The condensation temperatures of the elements: A reappraisal

1Wood, B.J.,1Smythe, D.J.,1Harrison, T.
American Mineralogist 104, 844-856 Link to Article [DOI: 10.2138/am-2019-6852CCBY]
1Department of Earth Sciences, University of Oxford, South Parks Road, Oxford, OX1 3AN, United Kingdom
Copyright: The Mineralogical Society of America

As part of a project to investigate the volatilities of so-called “moderately volatile elements” such as Zn, In, Tl, Ga, Ag, Sb, Pb, and Cl during planetary formation, we began by re-calculating the condensation temperatures of these elements from a solar gas at 10-4 bar. Our calculations highlighted three areas where currently available estimates of condensation temperature could be improved. One of these is the nature of mixing behavior of many important trace elements when dissolved in major condensates such as silicates, Fe-rich metals, and sulfides. Nonideal solution of the trace elements can alter (generally lower) condensation temperatures by up to 500 K. Second, recent measurements of the halogen contents of CI chondrites (Clay et al. 2017) indicate that the solar system abundance of chlorine is significantly overestimated, and this affects the stabilities of gaseous complexes of many elements of interest. Finally, we have attempted to improve on previous estimates of the free energies of chlorine-bearing solids since the temperature of chlorine condensation has an important control on the condensation temperatures of many trace elements. Our result for the 50% condensation temperature of chlorine, 472 K is nearly 500 K lower than the result of Lodders (2003), and this means that the HCl content of the solar gas at temperatures <900 K is higher than previously estimated. We based our calculations on the program PHEQ (Wood and Hashimoto 1993), which we modified to perform condensation calculations for the elements H, O, C, S, Na, Ca, Mg, Al, Si, Fe, F, Cl, P, N, Ni, and K by free energy minimization. Condensation calculations for minor elements were then performed using the output from PHEQ in conjunction with relevant thermodynamic data. We made explicit provision for nonidealities using information from phase diagrams, heat of solution measurements, partitioning data and by using the lattice strain model for FeS and ionic solids and the Miedema model for solutions in solid Fe. We computed the relative stabilities of gaseous chloride, sulfide, oxide, and hydroxide species of the trace elements of interest and used these, as appropriate in our condensation calculations. In general, our new 50% condensation temperatures are similar to or, because of the modifications noted above, lower than those of Lodders (2003).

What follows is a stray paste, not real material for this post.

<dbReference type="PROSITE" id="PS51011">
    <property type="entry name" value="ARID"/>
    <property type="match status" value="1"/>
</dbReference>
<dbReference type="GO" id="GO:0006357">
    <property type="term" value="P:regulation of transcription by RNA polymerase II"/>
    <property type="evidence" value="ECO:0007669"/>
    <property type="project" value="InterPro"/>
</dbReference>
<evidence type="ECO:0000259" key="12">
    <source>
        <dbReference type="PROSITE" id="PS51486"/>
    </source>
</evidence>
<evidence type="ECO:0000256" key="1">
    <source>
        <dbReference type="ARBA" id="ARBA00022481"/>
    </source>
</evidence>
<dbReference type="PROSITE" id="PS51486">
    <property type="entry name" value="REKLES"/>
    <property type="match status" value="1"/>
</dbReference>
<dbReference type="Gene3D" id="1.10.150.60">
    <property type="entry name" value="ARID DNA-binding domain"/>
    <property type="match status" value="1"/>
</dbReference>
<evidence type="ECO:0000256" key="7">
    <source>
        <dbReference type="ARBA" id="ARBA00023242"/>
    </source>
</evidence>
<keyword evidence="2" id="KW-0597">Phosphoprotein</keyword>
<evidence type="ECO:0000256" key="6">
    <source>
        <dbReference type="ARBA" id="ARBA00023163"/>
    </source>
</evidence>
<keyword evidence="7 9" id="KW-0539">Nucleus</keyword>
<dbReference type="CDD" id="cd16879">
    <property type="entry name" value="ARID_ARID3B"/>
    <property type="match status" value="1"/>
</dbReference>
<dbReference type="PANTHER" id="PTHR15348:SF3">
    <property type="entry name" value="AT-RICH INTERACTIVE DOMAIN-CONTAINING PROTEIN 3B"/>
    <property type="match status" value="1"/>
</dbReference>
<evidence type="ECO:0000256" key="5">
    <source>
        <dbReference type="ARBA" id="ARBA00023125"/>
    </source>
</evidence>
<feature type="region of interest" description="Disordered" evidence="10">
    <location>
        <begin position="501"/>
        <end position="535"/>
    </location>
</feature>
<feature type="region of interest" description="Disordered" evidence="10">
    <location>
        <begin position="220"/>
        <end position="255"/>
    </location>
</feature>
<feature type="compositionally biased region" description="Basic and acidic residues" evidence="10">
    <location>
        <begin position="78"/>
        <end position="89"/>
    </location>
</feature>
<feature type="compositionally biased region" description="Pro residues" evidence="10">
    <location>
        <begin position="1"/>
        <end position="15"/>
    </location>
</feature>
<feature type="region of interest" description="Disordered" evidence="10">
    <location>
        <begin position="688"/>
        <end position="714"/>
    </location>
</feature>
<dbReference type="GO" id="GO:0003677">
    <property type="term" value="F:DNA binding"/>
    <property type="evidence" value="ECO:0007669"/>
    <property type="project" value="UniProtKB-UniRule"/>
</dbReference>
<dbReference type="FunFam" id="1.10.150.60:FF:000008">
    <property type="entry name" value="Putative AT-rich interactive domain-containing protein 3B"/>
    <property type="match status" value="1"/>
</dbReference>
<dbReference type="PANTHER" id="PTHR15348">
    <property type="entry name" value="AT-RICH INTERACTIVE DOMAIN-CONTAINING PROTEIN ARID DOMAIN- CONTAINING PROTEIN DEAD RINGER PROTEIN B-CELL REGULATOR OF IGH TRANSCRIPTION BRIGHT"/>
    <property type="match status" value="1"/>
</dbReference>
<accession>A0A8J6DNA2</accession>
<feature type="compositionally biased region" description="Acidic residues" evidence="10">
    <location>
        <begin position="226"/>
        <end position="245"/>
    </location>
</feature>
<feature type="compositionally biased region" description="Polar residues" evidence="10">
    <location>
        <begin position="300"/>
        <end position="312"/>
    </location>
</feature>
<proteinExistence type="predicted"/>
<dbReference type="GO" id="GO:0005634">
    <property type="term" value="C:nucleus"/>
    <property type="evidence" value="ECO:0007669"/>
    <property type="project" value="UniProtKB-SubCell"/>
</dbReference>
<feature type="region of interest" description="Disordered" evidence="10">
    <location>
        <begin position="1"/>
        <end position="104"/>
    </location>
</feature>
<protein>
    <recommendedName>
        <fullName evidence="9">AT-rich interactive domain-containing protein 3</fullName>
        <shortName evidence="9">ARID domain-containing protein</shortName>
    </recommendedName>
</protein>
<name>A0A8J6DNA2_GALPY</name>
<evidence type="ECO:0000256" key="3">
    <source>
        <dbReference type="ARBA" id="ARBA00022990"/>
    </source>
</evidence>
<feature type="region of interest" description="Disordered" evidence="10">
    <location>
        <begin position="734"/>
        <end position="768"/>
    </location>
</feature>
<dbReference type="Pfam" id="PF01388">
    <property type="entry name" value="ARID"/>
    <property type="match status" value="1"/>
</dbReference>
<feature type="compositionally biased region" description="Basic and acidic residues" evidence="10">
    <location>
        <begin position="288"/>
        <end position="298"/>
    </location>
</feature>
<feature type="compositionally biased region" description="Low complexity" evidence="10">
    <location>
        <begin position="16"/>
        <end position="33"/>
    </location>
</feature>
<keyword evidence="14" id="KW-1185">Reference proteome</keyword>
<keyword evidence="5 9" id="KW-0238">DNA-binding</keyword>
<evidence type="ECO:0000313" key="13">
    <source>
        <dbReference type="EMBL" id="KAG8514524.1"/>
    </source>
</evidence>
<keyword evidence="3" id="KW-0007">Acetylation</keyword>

Selenium isotopes as tracers of a late volatile contribution to Earth from the outer Solar System

1María Isabel Varas-Reus,1Stephan König,1Aierken Yierpan,2Jean-Pierre Lorand,1Ronny Schoenberg
Nature Geoscience (in Press) Link to Article [DOI
https://doi.org/10.1038/s41561-019-0414-7]
1Isotope Geochemistry, Department of Geosciences, University of Tuebingen, Tuebingen, Germany
2Laboratoire de Planétologie et Géodynamique à Nantes, CNRS UMR 6112, Université de Nantes, Nantes, France

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The Hamburg meteorite fall: Fireball trajectory, orbit, and dynamics

1P.G.Brown et al. (>10)
Meteoritics & Planetary Science (in Press) Link to Article [https://doi.org/10.1111/maps.13368]
1Department of Physics and Astronomy, University of Western Ontario, London, Ontario, N6A 3K7 Canada
2Centre for Planetary Science and Exploration, University of Western Ontario, London, Ontario, N6A 5B7 Canada
Published by arrangement with John Wiley & Sons

The Hamburg (H4) meteorite fell on 17 January 2018 at 01:08 UT approximately 10 km north of Ann Arbor, Michigan. More than two dozen fragments totaling under 1 kg were recovered, primarily from frozen lake surfaces. The fireball initial velocity was 15.83 ± 0.05 km s−1, based on four independent records showing the fireball above 50 km altitude. The radiant had a zenith angle of 66.14 ± 0.29° and an azimuth of 121.56 ± 1.2°. The resulting low inclination (<1°) Apollo‐type orbit has a large aphelion distance and Tisserand value relative to Jupiter (Tj) of ~3. Two major flares dominate the energy deposition profile, centered at 24.1 and 21.7 km altitude, respectively, under dynamic pressures of 5–7 MPa. The Geostationary Lightning Mapper on the Geostationary Operational Environmental Satellite‐16 also detected the two main flares and their relative timing and peak flux agree with the video‐derived brightness profile. Our preferred total energy for the Hamburg fireball is 2–7 T TNT (8.4–28 × 109 J), which corresponds to a likely initial mass in the range of 60–225 kg or diameter between 0.3 and 0.5 m. Based on the model of Granvik et al. (2018), the meteorite originated in an escape route from the mid to outer asteroid belt. Hamburg is the 14th known H chondrite with an instrumentally derived preatmospheric orbit, half of which have small (<5°) inclinations making connection with (6) Hebe problematic. A definitive parent body consistent with all 14 known H chondrite orbits remains elusive.

 

Documentation of shock features in impactites from the Dhala impact structure, India

1,2Jayanta Kumar Pati,3Michael H. Poelchau,4,5Wolf Uwe Reimold,6,7Norihiro Nakamura,6Yutaro Kuriyama,8Anuj Kumar Singh
Meteoritics & Planetary Science (in Press) Link to Article [https://doi.org/10.1111/maps.13369]
1Department of Earth and Planetary Sciences, Nehru Science Centre, University of Allahabad, Allahabad, 211 002 India
2National Center of Experimental Mineralogy and Petrology, University of Allahabad, 14 Chatham Lines, Allahabad, 211 002 India
3Institute of Earth and Environmental Science‐Geology, Albert‐Ludwigs‐Universität Freiburg, Albertstraße 23‐B, D‐79104 Freiburg, Germany
4Museum für Naturkunde ‐ Leibniz Institute for Evolution and Biodiversity Science, Invalidenstraße 43, 10115 Berlin, Germany
5Laboratory of Geochronology, Instituto de Geociências, Universidade de Brasília, CEP 70910 900 Brasília, DF, Brazil
6Department of Earth Science, Tohoku University, 6‐3 Aoba, Aramaki, Sendai, 980‐8578 Japan